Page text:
Beefy Boxes and Bandwidth Generously Provided by pair Networks
No such thing as a small change
 
PerlMonks  

No inherited file handles with tie() and exec()

by saintmike (Vicar)
on Apr 15, 2009 at 01:23 UTC ( #757524=perlquestion: print w/replies, xml ) Need Help??

saintmike has asked for the wisdom of the Perl Monks concerning the following question:

Child processes inherit their parent's file handles. So, if you want to redirect STDOUT to a file in both the parent and the child, you can do something like this:
close STDOUT; open STDOUT, ">out" or die; my $pid = fork(); die "" if !defined $pid; exit 0 if $pid; # parent exits print "Message!\n"; #child prints to file
This works as expected and prints to the file, not to STDOUT. You can do something similar by tie()ing the file handle to a trapper class:
tie *STDOUT, TrapClass; my $pid = fork(); die "" if !defined $pid; exit 0 if $pid; # parent exits print "Message!\n"; # child prints to file package TrapClass; sub TIEHANDLE { my $class = shift; open(my $fh, ">out") or die; bless { fh => $fh }, $class; } sub PRINT { my $self = shift; my $fh = $self->{fh}; print $fh @_; }
This works as well, printing to the file instead of STDOUT. However, if you replace the print statement by exec() to overload the child process with something else, like /bin/date, it doesn't work anymore, the child process will print to STDOUT, not to the file:
tie *STDOUT, TrapClass; my $pid = fork(); die "" if !defined $pid; exit 0 if $pid; # parent exits exec "/bin/date"; # child prints to STDOUT!! package TrapClass; sub TIEHANDLE { my $class = shift; open(my $fh, ">out") or die; bless { fh => $fh }, $class; } sub PRINT { my $self = shift; my $fh = $self->{fh}; print $fh @_; }
This is puzzling, given that exec() works just fine if you redirect the file handle the good-old fashioned way:
close STDOUT; open STDOUT, ">out" or die; my $pid = fork(); die "" if !defined $pid; exit 0 if $pid; # parent exits exec "/bin/date"; #child prints to file
Does anyone know what kind of dark magic is going on in tie() to breaks the third case?

Replies are listed 'Best First'.
Re: No inherited file handles with tie() and exec()
by ikegami (Pope) on Apr 15, 2009 at 02:19 UTC
    A tied handle is a Perl variable that Perl presents as a file handle, but isn't. When a program passes a tied handle to a Perl IO function, Perl calls a subroutine instead of doing IO calls. There's no way for Perl to cause a child process (that might not even be a Perl program) to call a sub in its parent instead of writing to a handle. As such, children cannot inherit tied handles or any other handle without a fileno.
      Yeah, that makes sense. And I guess the reason why case #2 works with tie() and a forked process is that in this case the child knows about the tie()ed subroutine as well. Thanks!

        I had a problem confirming your statement until I realize it's very unclear what you mean by a process "knowing a sub".

        The child gets a copy of the tied var, the sub and everything else in the process's memory space. It only works because 1) the child uses the copy of the tied var and 2) the child process doesn't expect to cause any changes in the parent.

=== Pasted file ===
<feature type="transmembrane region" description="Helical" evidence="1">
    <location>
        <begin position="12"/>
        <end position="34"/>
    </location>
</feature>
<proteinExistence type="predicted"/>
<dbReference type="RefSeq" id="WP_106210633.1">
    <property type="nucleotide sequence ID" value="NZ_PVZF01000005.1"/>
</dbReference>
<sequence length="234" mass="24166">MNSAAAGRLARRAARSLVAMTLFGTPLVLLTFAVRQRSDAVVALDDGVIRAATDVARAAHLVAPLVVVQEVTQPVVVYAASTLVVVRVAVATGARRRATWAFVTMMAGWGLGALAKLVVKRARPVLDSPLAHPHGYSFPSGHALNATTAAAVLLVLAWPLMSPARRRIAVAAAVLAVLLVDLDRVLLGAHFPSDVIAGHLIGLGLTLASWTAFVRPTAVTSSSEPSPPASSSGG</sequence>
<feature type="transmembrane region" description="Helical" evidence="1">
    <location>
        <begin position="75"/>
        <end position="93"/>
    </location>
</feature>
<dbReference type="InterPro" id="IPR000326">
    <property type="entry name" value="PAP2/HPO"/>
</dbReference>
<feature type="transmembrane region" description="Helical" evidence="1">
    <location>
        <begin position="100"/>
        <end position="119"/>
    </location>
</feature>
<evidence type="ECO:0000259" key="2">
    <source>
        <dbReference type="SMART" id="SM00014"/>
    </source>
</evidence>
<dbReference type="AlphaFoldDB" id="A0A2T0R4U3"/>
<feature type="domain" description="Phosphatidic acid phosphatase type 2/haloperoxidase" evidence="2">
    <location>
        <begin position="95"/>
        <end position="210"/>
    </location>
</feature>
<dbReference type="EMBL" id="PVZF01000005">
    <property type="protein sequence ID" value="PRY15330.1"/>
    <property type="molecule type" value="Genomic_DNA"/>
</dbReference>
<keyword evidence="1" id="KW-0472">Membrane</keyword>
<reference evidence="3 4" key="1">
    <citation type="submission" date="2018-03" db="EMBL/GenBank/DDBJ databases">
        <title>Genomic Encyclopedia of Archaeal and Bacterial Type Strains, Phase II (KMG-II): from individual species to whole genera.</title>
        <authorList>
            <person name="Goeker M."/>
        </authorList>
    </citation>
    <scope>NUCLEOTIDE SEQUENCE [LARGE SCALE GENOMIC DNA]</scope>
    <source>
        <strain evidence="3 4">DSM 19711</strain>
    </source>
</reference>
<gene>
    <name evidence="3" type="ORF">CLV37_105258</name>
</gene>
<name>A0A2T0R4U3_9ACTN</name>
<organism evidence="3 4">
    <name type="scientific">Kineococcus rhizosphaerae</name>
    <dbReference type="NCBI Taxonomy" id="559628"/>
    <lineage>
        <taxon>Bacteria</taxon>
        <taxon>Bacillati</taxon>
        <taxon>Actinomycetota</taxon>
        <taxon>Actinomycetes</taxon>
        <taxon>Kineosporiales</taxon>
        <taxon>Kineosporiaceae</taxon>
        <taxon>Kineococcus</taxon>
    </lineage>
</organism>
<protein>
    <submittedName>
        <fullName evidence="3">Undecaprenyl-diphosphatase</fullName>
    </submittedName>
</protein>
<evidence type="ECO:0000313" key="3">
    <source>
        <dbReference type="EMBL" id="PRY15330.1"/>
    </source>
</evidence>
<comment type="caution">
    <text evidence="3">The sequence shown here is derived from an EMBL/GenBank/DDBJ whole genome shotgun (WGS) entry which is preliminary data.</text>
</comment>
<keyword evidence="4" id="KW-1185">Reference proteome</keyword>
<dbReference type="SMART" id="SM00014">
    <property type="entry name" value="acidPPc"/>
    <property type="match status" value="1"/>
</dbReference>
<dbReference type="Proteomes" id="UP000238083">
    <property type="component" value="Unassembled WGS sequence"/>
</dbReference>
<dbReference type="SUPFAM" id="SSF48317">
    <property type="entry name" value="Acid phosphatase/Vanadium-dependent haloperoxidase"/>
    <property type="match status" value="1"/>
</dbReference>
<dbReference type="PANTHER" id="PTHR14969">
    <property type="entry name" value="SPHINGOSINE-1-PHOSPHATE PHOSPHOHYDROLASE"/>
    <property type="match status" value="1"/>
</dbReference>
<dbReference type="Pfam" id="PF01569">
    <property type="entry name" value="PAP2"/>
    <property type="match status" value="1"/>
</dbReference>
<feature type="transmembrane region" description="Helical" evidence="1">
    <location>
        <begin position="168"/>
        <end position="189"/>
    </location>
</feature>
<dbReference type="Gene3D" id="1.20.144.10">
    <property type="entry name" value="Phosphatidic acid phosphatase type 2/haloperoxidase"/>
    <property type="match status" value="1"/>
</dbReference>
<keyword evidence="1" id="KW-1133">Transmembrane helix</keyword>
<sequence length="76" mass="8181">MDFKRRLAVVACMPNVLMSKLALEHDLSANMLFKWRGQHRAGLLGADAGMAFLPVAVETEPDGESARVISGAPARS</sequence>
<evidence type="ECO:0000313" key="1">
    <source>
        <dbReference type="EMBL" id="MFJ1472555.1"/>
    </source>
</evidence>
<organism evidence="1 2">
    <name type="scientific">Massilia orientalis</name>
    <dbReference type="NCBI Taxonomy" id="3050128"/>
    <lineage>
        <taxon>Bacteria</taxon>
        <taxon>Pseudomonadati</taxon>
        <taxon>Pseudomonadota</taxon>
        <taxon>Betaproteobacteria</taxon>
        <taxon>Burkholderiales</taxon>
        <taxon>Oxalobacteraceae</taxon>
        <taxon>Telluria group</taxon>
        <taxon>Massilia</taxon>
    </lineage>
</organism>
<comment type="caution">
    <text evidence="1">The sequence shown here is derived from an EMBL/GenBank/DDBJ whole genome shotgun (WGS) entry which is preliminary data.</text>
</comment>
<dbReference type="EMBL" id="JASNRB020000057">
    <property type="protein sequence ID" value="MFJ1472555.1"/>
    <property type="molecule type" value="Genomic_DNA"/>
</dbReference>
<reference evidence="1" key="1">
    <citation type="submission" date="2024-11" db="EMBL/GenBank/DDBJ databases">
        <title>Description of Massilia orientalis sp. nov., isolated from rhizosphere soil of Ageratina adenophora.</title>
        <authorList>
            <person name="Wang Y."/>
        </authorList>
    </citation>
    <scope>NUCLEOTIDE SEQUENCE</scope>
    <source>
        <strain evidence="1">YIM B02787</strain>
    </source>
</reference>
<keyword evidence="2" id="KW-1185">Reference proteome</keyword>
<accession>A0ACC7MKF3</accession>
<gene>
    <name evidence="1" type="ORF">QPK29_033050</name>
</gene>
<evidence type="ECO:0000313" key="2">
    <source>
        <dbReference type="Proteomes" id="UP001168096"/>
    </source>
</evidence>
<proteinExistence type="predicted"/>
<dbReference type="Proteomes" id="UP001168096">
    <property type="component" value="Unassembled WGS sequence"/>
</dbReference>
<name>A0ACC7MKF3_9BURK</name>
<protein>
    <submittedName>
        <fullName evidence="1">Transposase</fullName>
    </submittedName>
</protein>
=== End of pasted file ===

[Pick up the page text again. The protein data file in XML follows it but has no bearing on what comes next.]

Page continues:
Re: No inherited file handles with tie() and exec()
by almut (Canon) on Apr 15, 2009 at 02:22 UTC

    The exec'ed process /bin/date knows nothing about Perl file handles. It always prints to file descriptor 1 (stdout).  In your last case where you're redirecting the good-old fashioned way, the file descriptor associated with Perl's STDOUT is still 1 after the redirection. OTOH, the descriptor associated with the file handle $fh (opened within TIEHANDLE) isn't 1. (Try fileno to verify this yourself.)

    Update: the descriptor's "close-on-exec" flag (FD_CLOEXEC) also plays a role here.  By default it is on (i.e. do close) for everything but descriptors 0-2. But you could clear the flag, so the descriptor associated with $fh would survive the exec. In this case, you could then redirect /bin/date's output to that inherited file descriptor (typically number 3 or 4):

    #!/usr/bin/perl tie *STDOUT, TrapClass; my $pid = fork(); die "" if !defined $pid; exit 0 if $pid; # parent exits my $tied_descr = fileno(STDOUT); exec "/bin/date >&$tied_descr"; # child package TrapClass; use Fcntl qw(F_GETFD F_SETFD FD_CLOEXEC); sub TIEHANDLE { my $class = shift; open(my $fh, ">out") or die; my $flags = fcntl($fh, F_GETFD, 0) or die "Can't get flags: $!\n"; # clear close-on-exec flag fcntl($fh, F_SETFD, $flags & ~FD_CLOEXEC) or die "Can't set flags: + $!\n"; bless { fh => $fh }, $class; } sub PRINT { my $self = shift; my $fh = $self->{fh}; print $fh @_; } sub FILENO { my $self = shift; my $fh = $self->{fh}; return fileno($fh); }

    As desired, the output of /bin/date would end up in the file 'out' that you've tied STDOUT to. However, this is not happening via Perl's tied subroutine calls, but rather via the child directly writing to the associated file descriptor...

Log In?
Username:
Password:

What's my password?
Create A New User
Node Status?
node history
Node Type: perlquestion [id://757524]
Approved by planetscape
help
Chatterbox?
and the web crawler heard nothing...

How do I use this? | Other CB clients
Other Users?
Others romping around the Monastery: (7)
As of 2020-05-30 06:18 GMT
Sections?
Information?
Find Nodes?
Leftovers?
    Voting Booth?
    If programming languages were movie genres, Perl would be:















    Results (171 votes). Check out past polls.

    Notices?